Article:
HONG KONG - China, whose blistering growth last year made it the world's
second-biggest economy while much of the industrialized world struggled with
recession, is now suffering an unusual deficit - tourist dollars.
The Chinese economy expanded 8.7% last year, according to government
data released this week, easily beating the official target of 8%, after blistering 10.7%
growth in the fourth quarter.
Growing incomes and more opportunity to travel by the middle classes resulted
in Chinese spending US$42 billion overseas in
2009, $4 billion more than the $38 billion spent by visitors to the country.
"The deficit in the tourism service trade is a new sign saying that China is
turning into a notable tourist source market, in addition to being an important
destination," Dai Bin, deputy head of the China Tourism Academy, told China
About 47 million trips were made by mainland tourists to overseas destinations
last year, up 3.6% from 2008, according to the China Tourism Academy, the
think-tank for China's tourism authority. The number of folk heading in the
opposite direction, largely from countries such as the United States, Japan and
South Korea feeling the impact of the global financial crisis, in contrast
shrank 3% to 126 million overseas tourists.
The trend looks set to continue, with China forecast to be the world's
fourth-largest source of outbound tourists by 2020, with 100 million Chinese
tourists traveling abroad, according to the United Nations World Tourism
Increased spending power and more relaxed rules on traveling outside China have
helped to boost the number of Chinese tourists, said Zhang Hui, dean of tourism
management at Beijing International Studies University.
Until recently, the government in Beijing severely restricted permission for
its people to travel. Rules have been gradually eased over the years so that
groups and then individuals could travel as tourists to Hong Kong, then Macau
and Taiwan. Since then, a program known as Approved Destination Status (ADS)
has grown from the early 1990s to include more than 100 countries.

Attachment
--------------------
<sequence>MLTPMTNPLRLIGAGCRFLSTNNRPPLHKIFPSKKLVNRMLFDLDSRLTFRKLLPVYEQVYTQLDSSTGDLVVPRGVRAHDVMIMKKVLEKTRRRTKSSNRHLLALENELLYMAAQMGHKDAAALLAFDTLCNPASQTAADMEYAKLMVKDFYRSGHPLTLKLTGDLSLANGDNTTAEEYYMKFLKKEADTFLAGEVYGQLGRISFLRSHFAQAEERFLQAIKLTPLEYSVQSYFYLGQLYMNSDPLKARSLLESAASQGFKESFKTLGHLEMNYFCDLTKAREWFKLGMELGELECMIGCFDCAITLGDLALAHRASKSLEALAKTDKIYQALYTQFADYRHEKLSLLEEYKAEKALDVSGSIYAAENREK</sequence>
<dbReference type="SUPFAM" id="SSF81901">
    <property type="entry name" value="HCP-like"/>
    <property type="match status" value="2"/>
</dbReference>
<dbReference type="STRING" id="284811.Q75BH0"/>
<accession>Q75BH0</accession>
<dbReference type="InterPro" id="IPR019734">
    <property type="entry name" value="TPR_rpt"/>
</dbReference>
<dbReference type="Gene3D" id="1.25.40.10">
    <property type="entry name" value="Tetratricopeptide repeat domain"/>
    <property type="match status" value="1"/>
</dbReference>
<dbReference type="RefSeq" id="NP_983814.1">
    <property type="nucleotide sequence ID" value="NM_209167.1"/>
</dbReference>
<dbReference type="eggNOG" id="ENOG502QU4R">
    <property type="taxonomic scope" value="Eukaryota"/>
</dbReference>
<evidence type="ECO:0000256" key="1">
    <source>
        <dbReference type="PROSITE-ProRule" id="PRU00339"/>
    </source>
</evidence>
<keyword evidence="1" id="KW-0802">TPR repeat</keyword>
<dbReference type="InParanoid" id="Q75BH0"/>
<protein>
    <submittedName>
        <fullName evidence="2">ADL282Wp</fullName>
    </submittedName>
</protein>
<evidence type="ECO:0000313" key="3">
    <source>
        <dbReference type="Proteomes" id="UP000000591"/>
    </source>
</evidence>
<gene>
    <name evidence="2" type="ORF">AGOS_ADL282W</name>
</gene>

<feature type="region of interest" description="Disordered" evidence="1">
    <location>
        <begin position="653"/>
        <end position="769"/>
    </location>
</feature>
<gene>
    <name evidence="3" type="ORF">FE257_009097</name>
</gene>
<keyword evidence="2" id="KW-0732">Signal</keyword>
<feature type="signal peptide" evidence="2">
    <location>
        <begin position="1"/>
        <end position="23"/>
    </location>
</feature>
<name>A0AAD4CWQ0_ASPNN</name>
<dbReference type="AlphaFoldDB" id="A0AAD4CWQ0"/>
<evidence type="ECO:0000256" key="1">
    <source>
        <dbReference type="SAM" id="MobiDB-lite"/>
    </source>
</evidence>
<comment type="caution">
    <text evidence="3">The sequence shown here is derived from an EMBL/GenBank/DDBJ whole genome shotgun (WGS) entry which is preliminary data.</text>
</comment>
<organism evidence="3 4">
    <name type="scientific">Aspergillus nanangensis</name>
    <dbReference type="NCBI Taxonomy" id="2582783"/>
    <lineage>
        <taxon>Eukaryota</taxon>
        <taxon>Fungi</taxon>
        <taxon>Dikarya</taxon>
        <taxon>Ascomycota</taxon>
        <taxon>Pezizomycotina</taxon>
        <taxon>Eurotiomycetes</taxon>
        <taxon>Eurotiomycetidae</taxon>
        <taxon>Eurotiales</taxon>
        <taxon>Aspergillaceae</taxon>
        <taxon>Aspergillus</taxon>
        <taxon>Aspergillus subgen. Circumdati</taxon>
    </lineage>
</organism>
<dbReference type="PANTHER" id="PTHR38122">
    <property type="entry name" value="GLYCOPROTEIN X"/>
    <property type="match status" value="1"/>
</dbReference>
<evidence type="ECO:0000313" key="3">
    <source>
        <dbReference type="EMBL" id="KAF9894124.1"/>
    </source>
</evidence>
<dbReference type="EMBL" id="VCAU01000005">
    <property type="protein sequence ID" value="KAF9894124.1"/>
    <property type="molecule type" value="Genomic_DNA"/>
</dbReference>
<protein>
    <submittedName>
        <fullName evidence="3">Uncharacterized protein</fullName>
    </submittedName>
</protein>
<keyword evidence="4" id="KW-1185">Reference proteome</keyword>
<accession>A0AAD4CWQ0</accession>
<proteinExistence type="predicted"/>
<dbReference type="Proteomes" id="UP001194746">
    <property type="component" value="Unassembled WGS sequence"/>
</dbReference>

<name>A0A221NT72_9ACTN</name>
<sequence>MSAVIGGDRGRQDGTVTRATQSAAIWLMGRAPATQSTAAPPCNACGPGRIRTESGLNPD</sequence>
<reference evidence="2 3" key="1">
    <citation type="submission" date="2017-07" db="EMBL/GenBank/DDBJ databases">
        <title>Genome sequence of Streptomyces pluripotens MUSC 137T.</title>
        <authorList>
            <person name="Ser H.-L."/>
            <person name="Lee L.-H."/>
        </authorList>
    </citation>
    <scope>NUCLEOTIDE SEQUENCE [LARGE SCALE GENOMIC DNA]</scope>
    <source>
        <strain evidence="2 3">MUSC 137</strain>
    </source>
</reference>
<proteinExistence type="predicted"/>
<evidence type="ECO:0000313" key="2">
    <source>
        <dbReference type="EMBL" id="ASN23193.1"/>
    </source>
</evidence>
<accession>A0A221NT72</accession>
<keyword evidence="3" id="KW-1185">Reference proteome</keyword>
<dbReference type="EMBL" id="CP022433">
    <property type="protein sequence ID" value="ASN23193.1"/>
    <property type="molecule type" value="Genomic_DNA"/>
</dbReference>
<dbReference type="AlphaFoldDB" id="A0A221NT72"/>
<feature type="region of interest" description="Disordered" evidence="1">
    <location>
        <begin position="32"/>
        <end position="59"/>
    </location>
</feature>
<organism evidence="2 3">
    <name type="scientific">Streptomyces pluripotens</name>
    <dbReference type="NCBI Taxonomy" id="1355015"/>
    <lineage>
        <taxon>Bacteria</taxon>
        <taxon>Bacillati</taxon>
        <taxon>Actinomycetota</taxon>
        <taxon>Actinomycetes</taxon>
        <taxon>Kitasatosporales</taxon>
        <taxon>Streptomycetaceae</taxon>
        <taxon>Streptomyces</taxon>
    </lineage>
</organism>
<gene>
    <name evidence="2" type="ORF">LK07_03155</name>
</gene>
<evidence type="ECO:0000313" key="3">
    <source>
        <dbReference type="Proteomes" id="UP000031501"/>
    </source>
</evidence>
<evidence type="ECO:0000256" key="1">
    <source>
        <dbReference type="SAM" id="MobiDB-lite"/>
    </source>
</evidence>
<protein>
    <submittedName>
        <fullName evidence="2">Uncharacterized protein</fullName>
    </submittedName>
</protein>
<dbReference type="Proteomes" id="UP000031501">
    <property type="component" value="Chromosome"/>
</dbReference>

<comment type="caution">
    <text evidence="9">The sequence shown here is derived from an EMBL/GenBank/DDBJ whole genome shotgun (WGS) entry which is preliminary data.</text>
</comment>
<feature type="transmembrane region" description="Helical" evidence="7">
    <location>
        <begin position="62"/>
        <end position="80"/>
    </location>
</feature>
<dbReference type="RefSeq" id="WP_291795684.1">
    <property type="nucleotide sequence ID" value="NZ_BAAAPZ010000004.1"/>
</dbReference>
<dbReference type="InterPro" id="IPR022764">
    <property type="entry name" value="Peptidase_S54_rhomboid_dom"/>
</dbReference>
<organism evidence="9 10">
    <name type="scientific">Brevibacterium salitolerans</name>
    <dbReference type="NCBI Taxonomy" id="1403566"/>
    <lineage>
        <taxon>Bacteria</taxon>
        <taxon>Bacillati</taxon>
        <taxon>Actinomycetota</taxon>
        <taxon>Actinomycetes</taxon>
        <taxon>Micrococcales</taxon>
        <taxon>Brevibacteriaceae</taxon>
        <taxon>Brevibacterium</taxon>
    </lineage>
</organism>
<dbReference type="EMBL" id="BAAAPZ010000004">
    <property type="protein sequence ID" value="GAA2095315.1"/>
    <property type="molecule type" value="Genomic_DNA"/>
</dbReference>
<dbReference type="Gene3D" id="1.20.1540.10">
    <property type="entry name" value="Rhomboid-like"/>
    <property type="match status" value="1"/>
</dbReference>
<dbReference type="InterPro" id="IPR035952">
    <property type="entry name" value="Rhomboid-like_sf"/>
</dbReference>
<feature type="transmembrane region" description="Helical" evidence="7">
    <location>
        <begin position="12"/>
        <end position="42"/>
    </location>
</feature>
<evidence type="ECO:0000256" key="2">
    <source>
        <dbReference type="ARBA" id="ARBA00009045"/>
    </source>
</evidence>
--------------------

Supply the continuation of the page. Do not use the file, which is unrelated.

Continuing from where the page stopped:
One of the most recent destination countries to be granted ADS is the United
States, with Chinese tour groups allowed to travel there since June, and with
an easing of US visa policy, the number of mainland tourists to the US has
grown quickly. Chen Hongxia, who runs an official tourism office in Beijing for
Nevada, home to Las Vegas, estimates that about 750,000 Chinese mainlanders
went to the US last year, up about 20% from 2008.
Eased visa costs are also helping to boost visits to other countries. Since
March last year, tourists to Thailand need not pay the previous charge of 230
yuan (US$33) in visa fees, and Zhang expects more countries to simplify entry
procedures this year.
Helping that process is the establishment of the China-ASEAN Free Trade Area,
which came into effect on January 1. The FTA is working towards standard
tariffs and other charges involved in trade between China and the 10-member
Association of Southeast Asian Nations, and China's Commerce Ministry and its
ASEAN counterparts have been working on making it easier to travel within the
"Visa requirements in many countries make Chinese tourists discriminated
against and reduce their desire to travel," Zhang said.
Close neighbor Japan is also seeking to attract more of the increasingly
free-spending Chinese. Japanese Tourism Minister Seiji Maehara said in a